In May of 1955, Billie Bode and others put the finishing touches on the chicken wire backstops on Mason's first two courts, #9 and #10. These courts were built by the Mason Jaycees and they were used for volley ball and tennis. Soon afterward, the severity of the drought in the 1950s caused the relocation of quite a few of Mason's tennis enthusiasts; many people were forced out of Mason County in search of work in order to support their families. When the rains came back, so did the ranchers around Mason who were the foundation of Mason's tennis heritage.
In '66 or '67 the Mason Tennis Association (MTA) was formed and in order to meet the community's growing love of the game, the MTA constructed four more courts (#5, #6, #7, and #8) at a cost of $6,800. The student body of Mason High School made a sizable contribution; some recall that the students' donation was as much as $2,000, money they raised through their annual magazine sales effort.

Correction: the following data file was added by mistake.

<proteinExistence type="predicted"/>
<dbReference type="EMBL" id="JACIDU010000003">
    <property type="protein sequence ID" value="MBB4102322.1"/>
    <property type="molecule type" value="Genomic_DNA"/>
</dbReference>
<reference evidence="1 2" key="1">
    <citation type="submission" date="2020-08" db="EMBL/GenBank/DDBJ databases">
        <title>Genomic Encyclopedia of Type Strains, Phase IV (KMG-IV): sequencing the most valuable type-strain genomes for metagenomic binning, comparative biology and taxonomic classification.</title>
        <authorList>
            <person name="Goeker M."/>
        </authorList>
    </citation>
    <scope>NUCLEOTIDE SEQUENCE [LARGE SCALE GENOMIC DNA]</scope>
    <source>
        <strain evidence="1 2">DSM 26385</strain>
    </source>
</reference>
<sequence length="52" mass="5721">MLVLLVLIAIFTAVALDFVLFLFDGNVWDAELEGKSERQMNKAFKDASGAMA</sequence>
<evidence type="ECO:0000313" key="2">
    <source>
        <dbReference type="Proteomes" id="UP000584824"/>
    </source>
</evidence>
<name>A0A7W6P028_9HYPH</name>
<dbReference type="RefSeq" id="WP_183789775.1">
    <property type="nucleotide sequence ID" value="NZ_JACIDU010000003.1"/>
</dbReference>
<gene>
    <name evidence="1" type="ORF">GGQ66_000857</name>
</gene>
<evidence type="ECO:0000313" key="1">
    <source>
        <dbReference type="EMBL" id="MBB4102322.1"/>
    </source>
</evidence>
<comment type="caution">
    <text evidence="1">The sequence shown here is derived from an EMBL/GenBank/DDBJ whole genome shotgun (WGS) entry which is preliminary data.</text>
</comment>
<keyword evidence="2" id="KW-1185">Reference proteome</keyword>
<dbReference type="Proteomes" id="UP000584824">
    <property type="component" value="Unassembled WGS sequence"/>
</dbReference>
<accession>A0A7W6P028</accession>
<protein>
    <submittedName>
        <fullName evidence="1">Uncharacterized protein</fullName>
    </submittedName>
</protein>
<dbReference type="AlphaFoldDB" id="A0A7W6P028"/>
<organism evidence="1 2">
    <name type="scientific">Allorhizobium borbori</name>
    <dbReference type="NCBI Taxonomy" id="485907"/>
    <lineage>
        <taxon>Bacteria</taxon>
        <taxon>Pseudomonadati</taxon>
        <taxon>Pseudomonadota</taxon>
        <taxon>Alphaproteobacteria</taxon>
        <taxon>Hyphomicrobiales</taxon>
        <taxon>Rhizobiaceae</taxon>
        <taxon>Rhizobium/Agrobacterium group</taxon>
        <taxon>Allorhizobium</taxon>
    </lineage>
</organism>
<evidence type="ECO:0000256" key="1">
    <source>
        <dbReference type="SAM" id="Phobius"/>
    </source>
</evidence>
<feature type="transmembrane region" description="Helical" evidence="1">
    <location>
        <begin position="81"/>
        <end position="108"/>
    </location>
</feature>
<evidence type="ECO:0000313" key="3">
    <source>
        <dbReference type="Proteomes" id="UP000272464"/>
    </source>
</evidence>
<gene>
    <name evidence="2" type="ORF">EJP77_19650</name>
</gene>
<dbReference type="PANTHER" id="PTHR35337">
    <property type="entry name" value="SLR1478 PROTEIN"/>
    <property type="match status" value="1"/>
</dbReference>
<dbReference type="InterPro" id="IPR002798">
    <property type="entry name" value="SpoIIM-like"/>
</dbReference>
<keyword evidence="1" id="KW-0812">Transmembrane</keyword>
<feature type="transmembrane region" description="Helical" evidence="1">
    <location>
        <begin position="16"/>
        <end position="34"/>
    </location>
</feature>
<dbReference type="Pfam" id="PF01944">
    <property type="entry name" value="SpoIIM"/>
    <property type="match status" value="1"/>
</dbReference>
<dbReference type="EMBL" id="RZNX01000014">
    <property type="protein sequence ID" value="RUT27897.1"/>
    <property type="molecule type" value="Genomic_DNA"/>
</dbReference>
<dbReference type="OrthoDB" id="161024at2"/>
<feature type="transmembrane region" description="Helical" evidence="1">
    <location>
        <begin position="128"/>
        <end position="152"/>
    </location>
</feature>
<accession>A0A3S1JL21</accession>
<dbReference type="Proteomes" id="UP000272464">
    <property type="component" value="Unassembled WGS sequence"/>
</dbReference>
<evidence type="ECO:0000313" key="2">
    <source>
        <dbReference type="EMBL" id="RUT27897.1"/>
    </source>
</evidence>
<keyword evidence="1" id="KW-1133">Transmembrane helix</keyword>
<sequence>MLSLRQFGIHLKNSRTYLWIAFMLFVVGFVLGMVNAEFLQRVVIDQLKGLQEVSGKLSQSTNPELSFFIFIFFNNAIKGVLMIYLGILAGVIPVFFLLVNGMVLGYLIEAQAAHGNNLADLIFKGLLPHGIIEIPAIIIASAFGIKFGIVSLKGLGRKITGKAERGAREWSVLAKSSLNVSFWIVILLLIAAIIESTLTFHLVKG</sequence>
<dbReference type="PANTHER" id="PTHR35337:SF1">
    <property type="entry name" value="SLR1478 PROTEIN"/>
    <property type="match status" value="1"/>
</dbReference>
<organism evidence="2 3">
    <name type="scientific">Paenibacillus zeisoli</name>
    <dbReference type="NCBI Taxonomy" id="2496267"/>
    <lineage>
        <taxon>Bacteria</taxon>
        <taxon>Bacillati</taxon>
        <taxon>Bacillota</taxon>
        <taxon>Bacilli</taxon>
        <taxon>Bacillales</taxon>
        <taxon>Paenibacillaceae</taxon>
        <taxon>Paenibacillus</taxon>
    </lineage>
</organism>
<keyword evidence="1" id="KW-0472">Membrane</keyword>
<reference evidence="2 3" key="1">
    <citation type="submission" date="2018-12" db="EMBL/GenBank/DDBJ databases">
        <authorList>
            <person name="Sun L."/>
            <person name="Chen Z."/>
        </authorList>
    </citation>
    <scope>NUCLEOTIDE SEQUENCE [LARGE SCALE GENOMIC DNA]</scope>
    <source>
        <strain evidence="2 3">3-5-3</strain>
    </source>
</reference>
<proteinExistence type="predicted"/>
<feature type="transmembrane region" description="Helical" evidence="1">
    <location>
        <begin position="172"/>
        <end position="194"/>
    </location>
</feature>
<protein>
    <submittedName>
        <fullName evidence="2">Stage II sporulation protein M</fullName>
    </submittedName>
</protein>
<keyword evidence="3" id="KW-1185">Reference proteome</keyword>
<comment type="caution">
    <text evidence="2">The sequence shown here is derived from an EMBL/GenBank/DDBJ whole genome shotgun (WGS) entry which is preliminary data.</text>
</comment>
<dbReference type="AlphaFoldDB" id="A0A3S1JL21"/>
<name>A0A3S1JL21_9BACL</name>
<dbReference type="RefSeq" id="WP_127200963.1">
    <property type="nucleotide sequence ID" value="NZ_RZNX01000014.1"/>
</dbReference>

In the summer of 1973, the MTA began to make plans for the last four courts, #1 through #4. The city of Mason provided $5,000 and pledged another $5,000 the following year, while the Mason County commissioners committed $10,000 to be awarded in July of '74. Rather than wait for the monies to be in hand, over 100 citizens signed a note for $20,000, thereby obligating them to $200 each in case the funds did not come through. Construction began in January 1974 and was completed in March. In addition to the four new courts, the asphalt courts were also resurfaced and all ten courts were lighted for night play.
Because so much of the work was completed by members of MTA, the final cost of the improvement project was only $27,000. Volunteers poured the slab, set posts and the reinforcement steel. The students in the CVAE classes at Mason High School welded fencing posts. At that time, about 90 families were members and paid annual dues of $5 per family. On works days, it was not uncommon to see the members and their children working at the courts. To ready the courts for play, the men acidized them and the women painted them.
The spirit of volunteerism was a driving force in building Mason County's successful tennis program and that spirit continues today, making us the "Winningest Tennis Town in Texas."
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